Get 20M+ Full-Text Papers For Less Than $1.50/day. Start a 14-Day Trial for You or Your Team.

Learn More →

Subcontractors' business relationships as risk sources in project networks

Subcontractors' business relationships as risk sources in project networks Purpose – This paper seeks to address the risks for a main contractor firm's project business that arise from subcontractors' inter‐organizational relationships in complex‐ and dynamic‐project networks. Design/methodology/approach – Existing project risk management research neglects the management of such relational risks in networks. This paper discusses this un‐researched area by analyzing triads representing sub‐networks of three actors in a larger network. The empirical study employed several semi‐structured interviews in two global contractor organizations. Critical incidents identified in triadic settings were used to explain the logic of how risks arose from subcontractors' inter‐organizational relationships. Findings – This paper identifies four categories of risk sources characterized by subcontractors' inter‐organizational relationships. The four risk source categories are based on subcontractors' relationships with other subcontractors, the contractor's competitor the contractor's client and non‐business actors (e.g. a local authority or regulatory body). Research limitations/implications – The empirical study emphasizes the dynamic nature of the risks that business relationships cause in the main contractor's current and future projects and business. Furthermore, the empirical analysis suggests that the risks arising from subcontractors' relationships have an impact on two different layers: the temporary project network layer and the permanent business network layer. The impacts of risk on the temporary project network layer relate to specific sales and delivery projects, whereas the impacts of risk on the permanent business network layer relate often to changes in the network position of the business players. Originality/value – This paper suggests a novel risk management approach, where risks and opportunities arising from subcontractors' relationships are actively taken into account in subcontractor management. http://www.deepdyve.com/assets/images/DeepDyve-Logo-lg.png International Journal of Managing Projects in Business Emerald Publishing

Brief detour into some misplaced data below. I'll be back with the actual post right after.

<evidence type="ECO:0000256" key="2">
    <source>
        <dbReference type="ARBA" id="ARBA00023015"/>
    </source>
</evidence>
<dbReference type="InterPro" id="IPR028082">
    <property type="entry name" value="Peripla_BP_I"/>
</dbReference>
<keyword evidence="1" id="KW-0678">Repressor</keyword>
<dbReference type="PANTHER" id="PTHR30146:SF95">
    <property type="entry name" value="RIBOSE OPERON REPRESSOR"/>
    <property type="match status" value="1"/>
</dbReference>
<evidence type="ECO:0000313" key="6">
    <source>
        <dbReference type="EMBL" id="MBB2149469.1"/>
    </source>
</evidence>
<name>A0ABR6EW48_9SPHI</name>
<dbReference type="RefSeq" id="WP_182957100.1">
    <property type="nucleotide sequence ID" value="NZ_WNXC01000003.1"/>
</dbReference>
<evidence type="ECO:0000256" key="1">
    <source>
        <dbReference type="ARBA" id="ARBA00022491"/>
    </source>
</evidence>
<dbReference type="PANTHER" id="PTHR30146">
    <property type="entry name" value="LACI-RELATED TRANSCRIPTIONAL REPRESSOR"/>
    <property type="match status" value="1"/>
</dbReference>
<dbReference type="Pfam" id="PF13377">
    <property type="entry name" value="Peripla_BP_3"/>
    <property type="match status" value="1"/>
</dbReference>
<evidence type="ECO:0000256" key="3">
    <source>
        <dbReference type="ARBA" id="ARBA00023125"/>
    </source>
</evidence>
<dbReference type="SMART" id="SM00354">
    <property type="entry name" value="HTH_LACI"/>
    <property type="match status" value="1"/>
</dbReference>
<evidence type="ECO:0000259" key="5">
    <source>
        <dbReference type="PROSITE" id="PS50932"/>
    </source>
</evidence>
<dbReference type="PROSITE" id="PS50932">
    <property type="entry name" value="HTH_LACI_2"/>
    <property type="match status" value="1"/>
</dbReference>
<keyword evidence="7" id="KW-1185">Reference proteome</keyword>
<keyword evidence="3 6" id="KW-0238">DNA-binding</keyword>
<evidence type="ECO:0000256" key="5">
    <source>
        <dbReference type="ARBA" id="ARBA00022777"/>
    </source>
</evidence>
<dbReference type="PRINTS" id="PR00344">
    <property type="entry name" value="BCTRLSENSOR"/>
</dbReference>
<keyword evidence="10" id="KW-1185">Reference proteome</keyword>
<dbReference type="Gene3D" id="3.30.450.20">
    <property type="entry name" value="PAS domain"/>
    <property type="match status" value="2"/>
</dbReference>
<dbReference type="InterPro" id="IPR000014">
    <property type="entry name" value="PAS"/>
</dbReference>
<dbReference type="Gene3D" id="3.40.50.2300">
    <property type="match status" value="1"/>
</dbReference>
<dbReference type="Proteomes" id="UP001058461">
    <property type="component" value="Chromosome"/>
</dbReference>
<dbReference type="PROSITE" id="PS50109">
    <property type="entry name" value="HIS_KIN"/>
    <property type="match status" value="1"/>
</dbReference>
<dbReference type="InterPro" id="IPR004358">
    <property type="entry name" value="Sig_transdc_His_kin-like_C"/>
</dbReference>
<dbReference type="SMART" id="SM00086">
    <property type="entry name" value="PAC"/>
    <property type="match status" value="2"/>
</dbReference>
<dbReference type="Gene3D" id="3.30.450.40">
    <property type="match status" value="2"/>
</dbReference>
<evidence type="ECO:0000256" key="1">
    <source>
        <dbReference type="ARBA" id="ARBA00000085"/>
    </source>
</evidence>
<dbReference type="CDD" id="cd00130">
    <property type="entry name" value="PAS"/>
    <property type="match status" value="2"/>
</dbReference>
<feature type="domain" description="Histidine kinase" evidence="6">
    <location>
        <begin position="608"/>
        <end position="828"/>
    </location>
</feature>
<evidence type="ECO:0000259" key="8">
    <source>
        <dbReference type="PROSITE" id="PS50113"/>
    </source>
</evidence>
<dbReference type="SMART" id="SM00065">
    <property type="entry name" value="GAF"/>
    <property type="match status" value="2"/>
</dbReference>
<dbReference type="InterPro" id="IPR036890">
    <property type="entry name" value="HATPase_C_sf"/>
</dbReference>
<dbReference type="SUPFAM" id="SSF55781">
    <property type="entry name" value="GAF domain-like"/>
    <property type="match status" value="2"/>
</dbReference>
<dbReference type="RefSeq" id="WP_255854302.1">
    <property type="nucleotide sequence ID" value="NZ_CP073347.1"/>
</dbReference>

Subcontractors' business relationships as risk sources in project networks

Loading next page...
 
/lp/emerald-publishing/subcontractors-business-relationships-as-risk-sources-in-project-W81RCh9v5e
Publisher
Emerald Publishing
Copyright
Copyright © 2008 Emerald Group Publishing Limited. All rights reserved.
ISSN
1753-8378
DOI
10.1108/17538370810846432
Publisher site
See Article on Publisher Site

Abstract

Purpose – This paper seeks to address the risks for a main contractor firm's project business that arise from subcontractors' inter‐organizational relationships in complex‐ and dynamic‐project networks. Design/methodology/approach – Existing project risk management research neglects the management of such relational risks in networks. This paper discusses this un‐researched area by analyzing triads representing sub‐networks of three actors in a larger network. The empirical study employed several semi‐structured interviews in two global contractor organizations. Critical incidents identified in triadic settings were used to explain the logic of how risks arose from subcontractors' inter‐organizational relationships. Findings – This paper identifies four categories of risk sources characterized by subcontractors' inter‐organizational relationships. The four risk source categories are based on subcontractors' relationships with other subcontractors, the contractor's competitor the contractor's client and non‐business actors (e.g. a local authority or regulatory body). Research limitations/implications – The empirical study emphasizes the dynamic nature of the risks that business relationships cause in the main contractor's current and future projects and business. Furthermore, the empirical analysis suggests that the risks arising from subcontractors' relationships have an impact on two different layers: the temporary project network layer and the permanent business network layer. The impacts of risk on the temporary project network layer relate to specific sales and delivery projects, whereas the impacts of risk on the permanent business network layer relate often to changes in the network position of the business players. Originality/value – This paper suggests a novel risk management approach, where risks and opportunities arising from subcontractors' relationships are actively taken into account in subcontractor management.

Journal

International Journal of Managing Projects in BusinessEmerald Publishing

Published: Jan 25, 2008

Keywords: Subcontracting; Project management; Business planning; Risk management

References